Unknown French Artist
41.5 x 30.5 x 21.5 in. (105.41 x 77.47 x 54.61 cm)
Medium and Support:
Lent by the Metropolitan Museum of Art, The Cloisters Collection, 1936 (36.79.2)
Bellarmine Hall Galleries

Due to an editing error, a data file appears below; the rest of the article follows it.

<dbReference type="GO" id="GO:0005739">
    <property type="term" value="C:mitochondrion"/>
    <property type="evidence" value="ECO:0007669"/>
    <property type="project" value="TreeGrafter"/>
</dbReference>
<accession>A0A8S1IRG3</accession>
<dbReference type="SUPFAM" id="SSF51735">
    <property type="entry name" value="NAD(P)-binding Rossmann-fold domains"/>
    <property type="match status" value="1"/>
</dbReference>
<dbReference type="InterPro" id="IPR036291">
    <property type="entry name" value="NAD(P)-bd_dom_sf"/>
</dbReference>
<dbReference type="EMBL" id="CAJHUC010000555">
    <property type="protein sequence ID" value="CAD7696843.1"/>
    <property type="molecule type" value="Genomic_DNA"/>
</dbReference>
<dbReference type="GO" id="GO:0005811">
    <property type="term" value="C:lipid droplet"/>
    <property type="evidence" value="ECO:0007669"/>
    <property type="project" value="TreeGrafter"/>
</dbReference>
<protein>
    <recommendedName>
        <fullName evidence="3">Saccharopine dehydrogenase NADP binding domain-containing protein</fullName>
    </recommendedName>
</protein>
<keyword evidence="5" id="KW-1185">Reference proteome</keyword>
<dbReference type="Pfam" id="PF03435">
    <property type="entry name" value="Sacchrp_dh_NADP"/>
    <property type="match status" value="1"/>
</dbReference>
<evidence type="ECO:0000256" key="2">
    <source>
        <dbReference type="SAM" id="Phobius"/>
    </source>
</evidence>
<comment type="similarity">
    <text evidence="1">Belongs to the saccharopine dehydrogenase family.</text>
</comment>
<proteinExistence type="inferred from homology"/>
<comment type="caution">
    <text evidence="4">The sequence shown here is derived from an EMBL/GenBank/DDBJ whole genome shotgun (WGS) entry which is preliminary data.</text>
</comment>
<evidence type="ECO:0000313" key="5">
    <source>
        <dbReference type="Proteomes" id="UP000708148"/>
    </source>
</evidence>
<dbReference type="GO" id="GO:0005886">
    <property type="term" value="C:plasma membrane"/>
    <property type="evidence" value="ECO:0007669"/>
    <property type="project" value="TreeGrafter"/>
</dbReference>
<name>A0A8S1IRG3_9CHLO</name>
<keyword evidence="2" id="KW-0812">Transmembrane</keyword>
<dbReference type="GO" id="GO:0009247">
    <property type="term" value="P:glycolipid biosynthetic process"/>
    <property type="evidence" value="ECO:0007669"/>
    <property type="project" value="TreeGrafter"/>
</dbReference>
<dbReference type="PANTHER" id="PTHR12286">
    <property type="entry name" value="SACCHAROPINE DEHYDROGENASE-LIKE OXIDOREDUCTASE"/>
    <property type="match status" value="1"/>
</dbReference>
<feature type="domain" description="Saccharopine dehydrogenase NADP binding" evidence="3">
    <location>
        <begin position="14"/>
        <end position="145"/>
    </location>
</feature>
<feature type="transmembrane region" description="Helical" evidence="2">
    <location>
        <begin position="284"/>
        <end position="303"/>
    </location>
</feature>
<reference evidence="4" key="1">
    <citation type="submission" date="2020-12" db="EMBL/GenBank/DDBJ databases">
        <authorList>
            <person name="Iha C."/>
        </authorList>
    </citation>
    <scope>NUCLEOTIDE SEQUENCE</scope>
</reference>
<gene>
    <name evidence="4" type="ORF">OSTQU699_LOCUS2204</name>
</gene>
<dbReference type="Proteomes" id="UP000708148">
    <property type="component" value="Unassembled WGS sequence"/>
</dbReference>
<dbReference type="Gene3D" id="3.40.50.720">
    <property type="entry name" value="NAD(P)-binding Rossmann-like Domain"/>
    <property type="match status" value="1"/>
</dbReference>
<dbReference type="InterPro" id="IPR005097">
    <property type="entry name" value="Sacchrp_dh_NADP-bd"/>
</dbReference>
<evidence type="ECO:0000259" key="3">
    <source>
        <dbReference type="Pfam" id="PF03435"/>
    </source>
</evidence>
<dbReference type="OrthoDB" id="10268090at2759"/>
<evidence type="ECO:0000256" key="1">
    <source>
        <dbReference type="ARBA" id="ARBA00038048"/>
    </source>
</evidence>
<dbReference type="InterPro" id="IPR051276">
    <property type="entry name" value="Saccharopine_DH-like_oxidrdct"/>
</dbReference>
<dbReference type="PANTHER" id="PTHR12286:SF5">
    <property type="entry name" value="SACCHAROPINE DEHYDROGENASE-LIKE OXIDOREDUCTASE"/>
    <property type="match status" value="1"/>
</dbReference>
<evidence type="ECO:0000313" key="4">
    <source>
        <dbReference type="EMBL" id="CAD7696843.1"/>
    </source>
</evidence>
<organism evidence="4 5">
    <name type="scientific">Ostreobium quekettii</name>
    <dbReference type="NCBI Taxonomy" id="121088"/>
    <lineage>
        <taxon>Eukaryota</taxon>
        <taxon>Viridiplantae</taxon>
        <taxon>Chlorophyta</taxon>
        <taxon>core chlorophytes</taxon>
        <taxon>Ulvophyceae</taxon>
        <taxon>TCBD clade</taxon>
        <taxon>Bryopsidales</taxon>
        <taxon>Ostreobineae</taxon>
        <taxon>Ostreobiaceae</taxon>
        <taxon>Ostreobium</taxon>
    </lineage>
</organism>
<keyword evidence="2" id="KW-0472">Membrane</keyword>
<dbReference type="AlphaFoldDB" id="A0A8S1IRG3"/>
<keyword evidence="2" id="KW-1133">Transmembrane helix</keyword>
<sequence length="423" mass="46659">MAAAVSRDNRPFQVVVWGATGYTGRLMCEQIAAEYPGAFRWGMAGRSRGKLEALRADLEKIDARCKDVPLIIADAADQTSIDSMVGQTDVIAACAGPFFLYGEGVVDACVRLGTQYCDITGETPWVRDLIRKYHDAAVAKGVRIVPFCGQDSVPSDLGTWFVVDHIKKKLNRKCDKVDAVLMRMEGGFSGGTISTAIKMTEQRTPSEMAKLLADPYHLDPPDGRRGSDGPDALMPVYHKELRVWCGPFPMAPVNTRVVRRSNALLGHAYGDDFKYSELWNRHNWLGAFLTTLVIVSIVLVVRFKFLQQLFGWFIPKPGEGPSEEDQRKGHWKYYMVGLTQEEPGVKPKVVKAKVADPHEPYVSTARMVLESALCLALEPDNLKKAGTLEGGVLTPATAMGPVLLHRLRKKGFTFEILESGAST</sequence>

Choir stalls, despite their name, are not associated with music – they were located in the choir area of a church (in front of the altar), where the clergy worshipped. During the Medieval period, priests and monks were required to attend numerous daily masses and prayer services, and had to stand for long periods. The choir stall, also called a misericord, allowed clergy to lean on the shelf under the seat to alleviate the physical stress of being on their feet for such long periods. On the undersides of the shelves, artists carved images that included animals (such as the dog here) and vegetal ornament (as seen on the other choir stall). These carvings would not have been visible to the public. The subjects were usually secular, and may have had allegorical meanings. Dogs are a common symbol of fidelity during this time period, and foliage can represent growth.